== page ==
The Only 7 Writing Rules You’ll Ever Need
Writing is much more complicated than what media makes it out to be. We know this to be true. There are just as many ways to do it wrong as there are to do it right. We know this to be true, also. So, how should it be done?
Everyone has something to say about it.
If you go onto Pinterest or even just Google tips for writing, you’ll be bombarded by everyone’s take on how to be a better writer. While each has a unique idea, the more than not are just repeating what everyone else has said, too. I find that is the case with professional writers, too. I’ve done some research and found lists and infographics of writing tips from the big leagues. Despite each of them writing such different books during different times, they also say a lot of the same things, as well.
I started cross-referencing each. Yeah, I sat down, hand wrote EACH rule (because I like it the old-fashioned way) and developed a key to mark the text where I found similarities (it’s the teacher in me). I found rules that directly contradicted one another. But, I also found different ones that matched up. These are the ones I felt were true to being a writer. From writers in the 60s to current writers, there are some things that just don’t change.
Those are the lessons we need as writers.
So, I present to you, the true writing tips from the professionals, including Stephen King, William Goldman, Pixar’s Emma Coats, Kurt Vonnegut, Joss Whedon, Neil Gaiman, and George Orwell*.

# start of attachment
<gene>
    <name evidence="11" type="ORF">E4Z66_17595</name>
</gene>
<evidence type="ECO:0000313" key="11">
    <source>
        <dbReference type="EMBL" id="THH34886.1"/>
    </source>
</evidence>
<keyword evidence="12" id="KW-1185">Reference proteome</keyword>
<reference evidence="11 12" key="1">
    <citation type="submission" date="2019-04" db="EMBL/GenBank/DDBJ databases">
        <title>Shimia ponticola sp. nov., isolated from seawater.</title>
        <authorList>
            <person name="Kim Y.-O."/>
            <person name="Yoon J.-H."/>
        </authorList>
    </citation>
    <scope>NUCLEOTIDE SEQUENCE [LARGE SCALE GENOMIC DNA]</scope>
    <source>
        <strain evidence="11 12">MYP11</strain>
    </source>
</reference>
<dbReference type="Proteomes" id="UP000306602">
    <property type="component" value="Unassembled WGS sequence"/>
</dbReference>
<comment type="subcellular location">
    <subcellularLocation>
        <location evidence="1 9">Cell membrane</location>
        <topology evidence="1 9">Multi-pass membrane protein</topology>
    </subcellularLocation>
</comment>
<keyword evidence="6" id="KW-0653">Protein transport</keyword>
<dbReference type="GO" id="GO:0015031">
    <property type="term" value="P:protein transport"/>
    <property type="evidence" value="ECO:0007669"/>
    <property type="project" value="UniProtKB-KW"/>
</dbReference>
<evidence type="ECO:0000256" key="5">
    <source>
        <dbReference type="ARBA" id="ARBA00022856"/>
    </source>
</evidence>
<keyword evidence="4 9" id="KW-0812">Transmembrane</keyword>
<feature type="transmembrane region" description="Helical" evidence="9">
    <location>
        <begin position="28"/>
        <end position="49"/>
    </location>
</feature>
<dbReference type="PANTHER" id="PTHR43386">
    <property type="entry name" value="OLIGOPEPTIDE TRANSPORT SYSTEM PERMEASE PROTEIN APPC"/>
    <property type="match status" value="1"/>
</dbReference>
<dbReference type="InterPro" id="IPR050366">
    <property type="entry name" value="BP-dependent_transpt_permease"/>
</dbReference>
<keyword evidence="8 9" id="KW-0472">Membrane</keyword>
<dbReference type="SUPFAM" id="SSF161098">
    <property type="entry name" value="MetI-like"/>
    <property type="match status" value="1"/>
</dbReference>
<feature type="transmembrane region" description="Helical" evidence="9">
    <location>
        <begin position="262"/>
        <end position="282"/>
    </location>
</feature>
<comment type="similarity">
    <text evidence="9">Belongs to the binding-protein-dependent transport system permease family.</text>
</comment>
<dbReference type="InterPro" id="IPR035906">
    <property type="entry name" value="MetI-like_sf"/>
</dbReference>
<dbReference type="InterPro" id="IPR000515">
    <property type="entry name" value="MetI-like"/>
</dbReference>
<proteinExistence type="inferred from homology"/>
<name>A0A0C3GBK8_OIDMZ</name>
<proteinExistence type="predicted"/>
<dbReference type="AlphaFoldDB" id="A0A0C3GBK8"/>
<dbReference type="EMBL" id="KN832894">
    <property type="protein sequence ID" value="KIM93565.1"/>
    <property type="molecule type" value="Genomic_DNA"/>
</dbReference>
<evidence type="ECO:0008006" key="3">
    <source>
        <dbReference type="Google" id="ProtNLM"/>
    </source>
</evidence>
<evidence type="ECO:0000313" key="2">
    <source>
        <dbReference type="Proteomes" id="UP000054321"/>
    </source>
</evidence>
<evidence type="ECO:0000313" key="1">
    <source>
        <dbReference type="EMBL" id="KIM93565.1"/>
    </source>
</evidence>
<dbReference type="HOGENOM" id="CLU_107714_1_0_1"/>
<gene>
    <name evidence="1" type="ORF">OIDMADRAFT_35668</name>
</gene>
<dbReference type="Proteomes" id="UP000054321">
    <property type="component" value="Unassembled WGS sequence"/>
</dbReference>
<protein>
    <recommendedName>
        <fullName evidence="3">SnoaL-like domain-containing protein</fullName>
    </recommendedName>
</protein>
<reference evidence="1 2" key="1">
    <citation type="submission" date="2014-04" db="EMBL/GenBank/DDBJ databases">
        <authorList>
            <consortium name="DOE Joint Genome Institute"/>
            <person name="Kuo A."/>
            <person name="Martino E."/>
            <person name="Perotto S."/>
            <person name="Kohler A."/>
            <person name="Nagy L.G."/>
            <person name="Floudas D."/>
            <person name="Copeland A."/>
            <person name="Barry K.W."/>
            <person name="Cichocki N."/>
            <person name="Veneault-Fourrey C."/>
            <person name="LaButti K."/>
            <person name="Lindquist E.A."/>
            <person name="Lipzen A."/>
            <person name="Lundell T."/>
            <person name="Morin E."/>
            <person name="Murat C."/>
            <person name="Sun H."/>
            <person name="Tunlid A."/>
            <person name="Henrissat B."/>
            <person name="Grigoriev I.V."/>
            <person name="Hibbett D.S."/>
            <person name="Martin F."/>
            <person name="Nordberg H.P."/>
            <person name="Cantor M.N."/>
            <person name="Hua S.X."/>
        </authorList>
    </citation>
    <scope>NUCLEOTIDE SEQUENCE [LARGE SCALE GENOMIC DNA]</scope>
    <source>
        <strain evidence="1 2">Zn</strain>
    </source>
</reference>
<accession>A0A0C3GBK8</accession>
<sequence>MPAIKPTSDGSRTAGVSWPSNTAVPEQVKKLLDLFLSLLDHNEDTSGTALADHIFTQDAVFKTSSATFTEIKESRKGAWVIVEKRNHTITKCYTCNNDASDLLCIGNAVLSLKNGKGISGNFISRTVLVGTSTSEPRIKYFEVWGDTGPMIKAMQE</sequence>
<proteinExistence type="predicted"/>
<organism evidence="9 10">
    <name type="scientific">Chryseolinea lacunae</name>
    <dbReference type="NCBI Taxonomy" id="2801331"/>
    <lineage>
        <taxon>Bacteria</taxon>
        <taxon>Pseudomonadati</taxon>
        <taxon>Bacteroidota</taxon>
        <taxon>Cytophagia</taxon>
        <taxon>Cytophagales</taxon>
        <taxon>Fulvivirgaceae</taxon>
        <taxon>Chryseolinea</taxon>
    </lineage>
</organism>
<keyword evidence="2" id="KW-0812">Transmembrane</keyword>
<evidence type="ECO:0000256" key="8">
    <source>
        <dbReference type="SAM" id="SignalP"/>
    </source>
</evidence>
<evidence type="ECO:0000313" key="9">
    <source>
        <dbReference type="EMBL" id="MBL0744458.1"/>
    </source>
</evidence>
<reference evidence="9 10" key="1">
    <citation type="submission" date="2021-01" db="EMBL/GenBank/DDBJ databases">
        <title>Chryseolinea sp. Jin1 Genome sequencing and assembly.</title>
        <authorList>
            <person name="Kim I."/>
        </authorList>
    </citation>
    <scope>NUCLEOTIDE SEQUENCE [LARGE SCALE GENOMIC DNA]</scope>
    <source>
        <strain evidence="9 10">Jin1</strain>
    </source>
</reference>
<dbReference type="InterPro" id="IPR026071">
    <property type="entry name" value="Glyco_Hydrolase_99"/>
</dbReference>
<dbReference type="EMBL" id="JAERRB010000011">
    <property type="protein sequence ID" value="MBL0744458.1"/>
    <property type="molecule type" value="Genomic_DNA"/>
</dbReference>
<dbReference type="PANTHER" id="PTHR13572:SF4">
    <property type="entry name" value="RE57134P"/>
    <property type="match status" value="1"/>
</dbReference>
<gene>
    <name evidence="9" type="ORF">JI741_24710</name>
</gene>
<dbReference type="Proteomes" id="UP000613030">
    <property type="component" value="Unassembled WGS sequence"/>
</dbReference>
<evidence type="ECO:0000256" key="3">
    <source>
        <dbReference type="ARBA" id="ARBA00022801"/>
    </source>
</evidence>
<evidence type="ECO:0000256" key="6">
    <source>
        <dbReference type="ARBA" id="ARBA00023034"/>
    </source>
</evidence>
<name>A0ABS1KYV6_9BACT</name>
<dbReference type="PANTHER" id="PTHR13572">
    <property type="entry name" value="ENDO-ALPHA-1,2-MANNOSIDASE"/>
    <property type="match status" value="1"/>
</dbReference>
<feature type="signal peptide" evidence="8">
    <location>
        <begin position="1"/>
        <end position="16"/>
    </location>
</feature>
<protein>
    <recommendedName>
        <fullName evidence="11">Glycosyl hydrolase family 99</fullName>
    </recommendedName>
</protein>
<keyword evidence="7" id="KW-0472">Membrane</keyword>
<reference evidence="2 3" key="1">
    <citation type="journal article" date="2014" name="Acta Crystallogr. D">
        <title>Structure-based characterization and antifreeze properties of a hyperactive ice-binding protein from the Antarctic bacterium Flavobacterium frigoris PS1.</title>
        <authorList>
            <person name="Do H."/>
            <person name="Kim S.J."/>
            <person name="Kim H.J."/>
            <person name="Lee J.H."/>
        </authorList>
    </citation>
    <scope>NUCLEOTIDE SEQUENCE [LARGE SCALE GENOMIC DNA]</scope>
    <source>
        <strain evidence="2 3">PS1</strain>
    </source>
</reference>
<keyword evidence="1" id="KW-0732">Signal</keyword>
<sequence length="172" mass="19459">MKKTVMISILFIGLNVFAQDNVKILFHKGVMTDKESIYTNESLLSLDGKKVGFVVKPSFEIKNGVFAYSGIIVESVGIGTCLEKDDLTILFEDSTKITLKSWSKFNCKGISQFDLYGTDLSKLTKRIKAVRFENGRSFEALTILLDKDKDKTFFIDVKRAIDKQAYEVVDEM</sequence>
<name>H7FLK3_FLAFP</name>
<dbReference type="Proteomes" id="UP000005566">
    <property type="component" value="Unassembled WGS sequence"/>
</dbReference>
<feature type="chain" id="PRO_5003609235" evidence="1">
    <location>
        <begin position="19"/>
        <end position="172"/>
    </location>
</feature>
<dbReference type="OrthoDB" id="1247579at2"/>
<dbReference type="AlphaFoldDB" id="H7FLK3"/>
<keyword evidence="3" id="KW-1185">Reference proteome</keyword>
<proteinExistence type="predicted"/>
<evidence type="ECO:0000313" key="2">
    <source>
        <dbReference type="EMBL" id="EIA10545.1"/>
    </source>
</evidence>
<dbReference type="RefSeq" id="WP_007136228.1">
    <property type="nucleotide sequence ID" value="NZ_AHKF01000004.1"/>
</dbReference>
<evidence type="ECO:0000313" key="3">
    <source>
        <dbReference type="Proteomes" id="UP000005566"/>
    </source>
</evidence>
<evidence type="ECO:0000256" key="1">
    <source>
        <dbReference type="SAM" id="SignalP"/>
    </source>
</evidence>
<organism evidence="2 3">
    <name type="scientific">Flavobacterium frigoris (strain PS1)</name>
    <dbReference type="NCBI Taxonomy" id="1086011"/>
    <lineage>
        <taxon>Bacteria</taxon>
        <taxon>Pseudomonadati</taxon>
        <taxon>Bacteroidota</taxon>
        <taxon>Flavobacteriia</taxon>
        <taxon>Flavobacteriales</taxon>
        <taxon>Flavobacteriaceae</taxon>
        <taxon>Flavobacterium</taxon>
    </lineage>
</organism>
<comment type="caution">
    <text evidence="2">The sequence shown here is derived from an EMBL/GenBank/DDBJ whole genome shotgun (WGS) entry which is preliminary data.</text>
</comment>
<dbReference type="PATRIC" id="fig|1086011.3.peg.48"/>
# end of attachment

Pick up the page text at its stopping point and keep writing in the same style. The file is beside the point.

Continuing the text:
*Find the original rules and infographics on my “For Writers” Pinterest board.
Write and Don’t Stop
…even when you’re stuck or tempted to change things. When our writing mojo starts to fizzle out, we tend to go back and start changing things as a way to stay productive. There are even more times when we write something and obsess about what all is wrong with it. No matter the situation, keep writing. Ignore the perfectionism, ignore the writer’s block (write crap and change it later), ignore the negativity. Don’t stop writing it. I would say that Emma Coats says it best:
Finish your story, let go, even if it’s not perfect. In an ideal world, you have both, but move on. Do better next time.
Challenge Your Characters
…no matter how innocent they are. We may have a general idea of what conflict and obstacles we want to throw at our characters, but human empathy limits us. However, the best of us come from the worst backgrounds. It may feel mean, but “thou shalt not make life easy for the protagonist,” as William Goldman suggests. If you really want us to love your character, you have to do as Kurt Vonnegut says:
Be a sadist. No matter how sweet and innocent your leading characters, make awful things happen to them–in order that the reader may see what they are made of.
Simplify Your Language
…because fancy is only distracting. Now, this one is all over the place. Of course, you’re always taught to include figurative language in creative writing. And, you definitely want to create a mood for your readers with the imagery and such. However, a few of the writers insisted that you shouldn’t use big words, specific words, multiple words that can be explained with one. While I get that, we run into problems like describing ‘warmly’ versus just saying it; because you should never use adverbs. Nevertheless, from Orwell to King, they all agree that you should keep your language simple. Kurt Vonnegut insists:
Say what you mean. You should avoid Picasso-style or jazz-style writing if you have something worth saying and wish to be understood.